(US - 2017)

It dispenses with any and all logic by the end, but the Netflix Original film THE BABYSITTER is a fun, fast, blood-splattered horror-comedy that's perfect for streaming. Bullied, overprotected 13-year-old Cole (Judah Lewis) is the only kid his age who still has a babysitter, but he doesn't mind because it's hot and hip Bee (Samara Weaving), who's so cool that she can quote BILLY JACK with him (there's the first tip-off that this doesn't exist on any level of reality). When his parents (Ken Marino, Leslie Bibb) go for a romantic getaway for the weekend, Cole and Bee party it up, and she even gives him encouraging big sister talks about how things will get better and how he should just be himself and stand up for who he is. Curious about what she does after he goes to bed, he spies on her when he hears the doorbell ring and she lets some friends in.  One of these kids is a nerdy type who clearly isn't like the others (cheerleader, football star, etc), and when Bee puts two daggers through the nerd's skull and they all drink the blood pouring out of his head while reciting passages from an ancient book of Bee's, it's pretty clear that Cole might not make it through the weekend.

Basically HOME ALONE with Satan worshipers instead of bumbling burglars, THE BABYSITTER has Cole evading Bee and her accomplices, setting traps for them, and using his wits to take them out one by one. Considering it's after midnight and they're in a neighborhood, it's surprising no one calls the cops with all the mayhem going on, but hey, whatever. The kills are goofy and gory and the set-ups for some of the splattery gags are surprisingly smart in some foreshadowing and joke construction that's far more clever than it has any reason to be.  It's a little more small-scale than you 'd normally expect from brainless blockbuster purveyor McG (CHARLIE'S ANGELS, TERMINATOR: SALVATION), who really goes for a sort-of Joe Dante vibe here. It's a guilty pleasure and I'm probably way past the target demographic, but it was funny and surprisingly enjoyable and just the right length at 85 minutes. Look for this to become a big cult movie with teenagers. (Unrated, 85 mins, on Netflix)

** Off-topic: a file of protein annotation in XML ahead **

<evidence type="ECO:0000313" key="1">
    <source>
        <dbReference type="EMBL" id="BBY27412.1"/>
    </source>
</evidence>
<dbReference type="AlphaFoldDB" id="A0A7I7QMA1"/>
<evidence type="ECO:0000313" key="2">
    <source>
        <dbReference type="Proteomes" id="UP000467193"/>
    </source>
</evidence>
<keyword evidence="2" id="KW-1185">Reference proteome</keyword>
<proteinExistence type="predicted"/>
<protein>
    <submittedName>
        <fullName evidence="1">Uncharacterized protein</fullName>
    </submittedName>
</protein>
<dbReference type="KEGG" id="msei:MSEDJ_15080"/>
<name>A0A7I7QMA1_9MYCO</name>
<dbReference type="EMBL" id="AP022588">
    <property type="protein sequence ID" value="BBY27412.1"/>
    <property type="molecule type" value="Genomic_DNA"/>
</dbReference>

(China/UK - 2017)